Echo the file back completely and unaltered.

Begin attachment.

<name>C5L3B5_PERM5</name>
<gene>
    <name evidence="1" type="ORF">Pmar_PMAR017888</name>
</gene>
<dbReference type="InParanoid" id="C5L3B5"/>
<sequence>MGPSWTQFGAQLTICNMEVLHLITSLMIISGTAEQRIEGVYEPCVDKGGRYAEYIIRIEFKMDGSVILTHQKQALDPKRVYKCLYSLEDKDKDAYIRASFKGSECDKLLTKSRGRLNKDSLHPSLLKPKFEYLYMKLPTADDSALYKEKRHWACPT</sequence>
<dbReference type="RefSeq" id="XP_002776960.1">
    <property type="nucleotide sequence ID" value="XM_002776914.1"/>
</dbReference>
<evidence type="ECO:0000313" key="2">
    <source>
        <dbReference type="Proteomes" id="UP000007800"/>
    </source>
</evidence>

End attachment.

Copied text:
<name>C5L3B5_PERM5</name>
<gene>
    <name evidence="1" type="ORF">Pmar_PMAR017888</name>
</gene>
<dbReference type="InParanoid" id="C5L3B5"/>
<sequence>MGPSWTQFGAQLTICNMEVLHLITSLMIISGTAEQRIEGVYEPCVDKGGRYAEYIIRIEFKMDGSVILTHQKQALDPKRVYKCLYSLEDKDKDAYIRASFKGSECDKLLTKSRGRLNKDSLHPSLLKPKFEYLYMKLPTADDSALYKEKRHWACPT</sequence>
<dbReference type="RefSeq" id="XP_002776960.1">
    <property type="nucleotide sequence ID" value="XM_002776914.1"/>
</dbReference>
<evidence type="ECO:0000313" key="2">
    <source>
        <dbReference type="Proteomes" id="UP000007800"/>
    </source>
</evidence>